This hybrid approach can involve all kinds of management activities; the possibilities are nearly endless. It includes thinning to remove diseased or unsightly trees and enhance the growth of remaining specimen trees. Or perhaps pruning some branches to improve sight lines and tree stem quality. Removed vegetation might then be lopped and scattered neatly on the forest floor. This is important for moisture retention, nutrient cycling, and habitat enhancement for many insects, amphibians, and mammals and is far healthier than burning and chipping. Woodscaping might also include planting trees and shrubs to add diversity or visual appeal. It might mean not weed whacking a patch of ferns or not brush hogging an area of whips and brambles.
This modified landscaping approach can involve any or all such activities, but it does so with an attitude. It is an attitude of understanding – or at least a desire to understand – that your woods, even at the yard’s edge, are more than something you look at. They are living communities of creatures each playing important – if sometimes unknown – roles with far-reaching implications for land health in your yard and beyond. These places don’t have to be neat and tidy to be healthy.

Michael Snyder is the Chittenden (Vermont) County Forester.

Wednesday, August 27, 2014

A Surprise in the Woods and Fall Projects

Look what I found in the woods! A Jack in the Pulpit. The ground here was really dry until we got the rain the other day. I was searching around for any plants that came up from my wildflower seed scattered last fall. This little treasure was behind my red bud tree. I seldom go behind the tree, so it was a perfect spot for this little thing to grow this year.Undisturbed and all alone. I wish I'd seen it earlier....when it was still growing. I'm just leaving this space alone...hoping that they spread. Do you see that little patch of sunlight? That's about all the sun this plant gets in a day. The seed is turning red and will soon be all red. I had transplanted a Jack years ago, from Joe's son's house. It was planted back farther in the woods. I moved it a couple of times and think that this one is from that original plant.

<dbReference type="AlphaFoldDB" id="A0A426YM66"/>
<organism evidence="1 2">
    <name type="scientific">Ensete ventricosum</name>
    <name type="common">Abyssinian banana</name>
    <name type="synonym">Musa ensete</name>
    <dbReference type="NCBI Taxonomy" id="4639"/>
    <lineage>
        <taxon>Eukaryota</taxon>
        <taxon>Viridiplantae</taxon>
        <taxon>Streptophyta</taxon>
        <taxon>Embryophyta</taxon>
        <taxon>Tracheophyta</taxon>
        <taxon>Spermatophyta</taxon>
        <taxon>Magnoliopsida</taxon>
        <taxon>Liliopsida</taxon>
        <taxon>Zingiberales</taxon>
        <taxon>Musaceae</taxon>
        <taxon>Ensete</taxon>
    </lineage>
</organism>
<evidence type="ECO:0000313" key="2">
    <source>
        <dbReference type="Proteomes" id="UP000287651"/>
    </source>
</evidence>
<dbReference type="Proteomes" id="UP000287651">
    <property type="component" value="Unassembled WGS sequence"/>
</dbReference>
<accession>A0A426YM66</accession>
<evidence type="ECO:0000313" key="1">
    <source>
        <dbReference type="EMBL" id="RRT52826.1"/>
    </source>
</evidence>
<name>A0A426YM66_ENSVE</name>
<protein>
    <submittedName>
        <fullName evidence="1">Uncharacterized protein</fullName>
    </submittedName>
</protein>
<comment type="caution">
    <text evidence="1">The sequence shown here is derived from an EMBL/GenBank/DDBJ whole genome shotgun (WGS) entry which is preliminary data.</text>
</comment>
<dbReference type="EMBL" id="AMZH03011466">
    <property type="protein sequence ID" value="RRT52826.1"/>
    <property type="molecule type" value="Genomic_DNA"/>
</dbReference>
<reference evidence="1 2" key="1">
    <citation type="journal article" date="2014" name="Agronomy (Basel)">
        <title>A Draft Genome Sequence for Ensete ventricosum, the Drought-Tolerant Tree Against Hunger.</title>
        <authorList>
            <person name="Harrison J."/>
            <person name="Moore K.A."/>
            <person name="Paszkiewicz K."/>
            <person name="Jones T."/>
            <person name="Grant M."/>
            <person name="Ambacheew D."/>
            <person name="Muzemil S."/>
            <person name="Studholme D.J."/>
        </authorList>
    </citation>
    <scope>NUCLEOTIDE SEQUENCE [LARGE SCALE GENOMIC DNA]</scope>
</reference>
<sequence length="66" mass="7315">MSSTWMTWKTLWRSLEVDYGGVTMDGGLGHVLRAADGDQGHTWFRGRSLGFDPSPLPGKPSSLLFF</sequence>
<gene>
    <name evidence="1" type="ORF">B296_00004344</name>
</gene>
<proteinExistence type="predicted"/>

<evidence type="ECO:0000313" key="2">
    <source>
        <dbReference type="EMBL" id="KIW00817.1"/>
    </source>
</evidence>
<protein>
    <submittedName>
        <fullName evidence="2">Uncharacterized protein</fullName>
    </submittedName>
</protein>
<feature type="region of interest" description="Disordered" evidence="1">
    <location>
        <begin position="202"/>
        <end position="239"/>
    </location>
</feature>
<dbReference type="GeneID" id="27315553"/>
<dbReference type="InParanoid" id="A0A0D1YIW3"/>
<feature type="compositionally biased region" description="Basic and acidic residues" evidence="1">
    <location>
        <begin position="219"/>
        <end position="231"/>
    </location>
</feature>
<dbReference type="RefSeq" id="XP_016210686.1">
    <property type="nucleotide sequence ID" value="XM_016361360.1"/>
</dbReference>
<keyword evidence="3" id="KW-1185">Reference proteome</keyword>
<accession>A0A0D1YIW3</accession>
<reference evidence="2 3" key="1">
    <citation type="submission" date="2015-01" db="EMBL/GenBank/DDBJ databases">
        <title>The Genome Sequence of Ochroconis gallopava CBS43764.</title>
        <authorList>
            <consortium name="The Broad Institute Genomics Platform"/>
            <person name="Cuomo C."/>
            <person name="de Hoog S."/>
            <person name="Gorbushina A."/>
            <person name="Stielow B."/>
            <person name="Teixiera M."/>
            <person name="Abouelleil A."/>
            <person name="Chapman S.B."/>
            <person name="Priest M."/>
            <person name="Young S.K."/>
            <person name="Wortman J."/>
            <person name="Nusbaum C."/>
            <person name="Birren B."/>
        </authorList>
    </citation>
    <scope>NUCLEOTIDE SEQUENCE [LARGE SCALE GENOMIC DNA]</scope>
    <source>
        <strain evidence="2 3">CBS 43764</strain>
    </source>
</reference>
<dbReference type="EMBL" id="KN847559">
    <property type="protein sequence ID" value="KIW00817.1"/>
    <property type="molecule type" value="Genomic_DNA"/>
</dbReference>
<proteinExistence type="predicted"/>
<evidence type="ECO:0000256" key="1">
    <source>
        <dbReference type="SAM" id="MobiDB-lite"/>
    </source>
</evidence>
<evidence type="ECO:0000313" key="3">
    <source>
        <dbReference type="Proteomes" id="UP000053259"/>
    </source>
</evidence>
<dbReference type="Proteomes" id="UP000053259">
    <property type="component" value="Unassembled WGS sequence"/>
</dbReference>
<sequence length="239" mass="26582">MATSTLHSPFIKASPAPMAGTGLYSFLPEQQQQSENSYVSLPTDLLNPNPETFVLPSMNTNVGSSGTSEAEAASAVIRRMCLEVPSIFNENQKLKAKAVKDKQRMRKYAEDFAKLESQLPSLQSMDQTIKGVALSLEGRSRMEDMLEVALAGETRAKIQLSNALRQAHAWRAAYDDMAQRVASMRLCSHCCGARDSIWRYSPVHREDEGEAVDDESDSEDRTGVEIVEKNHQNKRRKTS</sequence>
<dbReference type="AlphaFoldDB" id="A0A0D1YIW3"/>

It looks so pretty here....the green is back in the lawns. What 2 inches of rain can do.

Mums are being sold at our grocery. The front of the store is solid yellow. I think it's a bit early to buy any....they won't last very long in this heat that we're having. 

Today promises to be a little cooler. Joe is going to the shooting range, so I'm on my own this morning. I have so many projects fall decorating, changing the kitchen counter, getting houseplants ready for fall and winter, but the one I think I'll do is to work on some felt projects. I have two little critters to finish before I start on two more. They are adding up....I guess maybe three more months of this project. My little Christmas tree will take on a brand new look with all the little "felties" on it. I got a used book in the mail that has many felt projects in it. One is a sweet tiny teddy bear. I may make that to include in our new great grand daughter's gift. She hasn't been born yet....but in a month we will finally meet her.

I'm really enjoying the book Chasing Francis...I may just sit and read :)

So, I'm going to go out and walk around the yard first see what is blooming. Have a wonderful day....

Tuesday, August 26, 2014

Storm Clouds and Me

All of these pictures were taken here yesterday.

Here's what's been going on in our "neck of the woods." Yesterday we had scary cloud formations. Shelf or wall clouds.... either one is enough to send me inside and maybe to the basement. I got a weather alert that a shelf cloud was approaching our area this morning again. I went out on the deck to tie up my big wind chimes and saw one forming to the east of us. We are cloudy and windy here, but not a storm yet.

 I remember the first time I saw a wall cloud. I was visiting my daughter in Houston and my flight was about to leave from the airport to take me back to Illinois. The flight was delayed for a time.
 We were able to board the plane and the pilot said that we would try to get out of there before the storm hit. I was a little nervous to say the least. 
 Once we were in the air the pilot spoke again. He told us to remain calm....that he would get us out of there safely. He told us to look below on the left side of the plane. He said that he had originally planned to take us where that cloud was, but now he would go above it. We fastened our seat belts and prepared for a bumpy ride.
The turbulence was terrible and everyone in the cabin was white knuckling it. When we landed at O'Hare....everyone applauded the pilot and crew. I entered the airport seeing my worried husband and son waiting for me. When I got home, I had to make a couple of calls to daughter and my folks. They were terrified here at home...seeing this monster storm on the TV.
I haven't experienced anything like that since then, but now I know what a wall cloud is and I am much more mindful of this kind of storm.
Well, our weather radio is telling of a storm approaching our county. Time for me to shut off the computer and watch the skies for a while.


Monday, August 25, 2014

Geraniums and Guy Wolff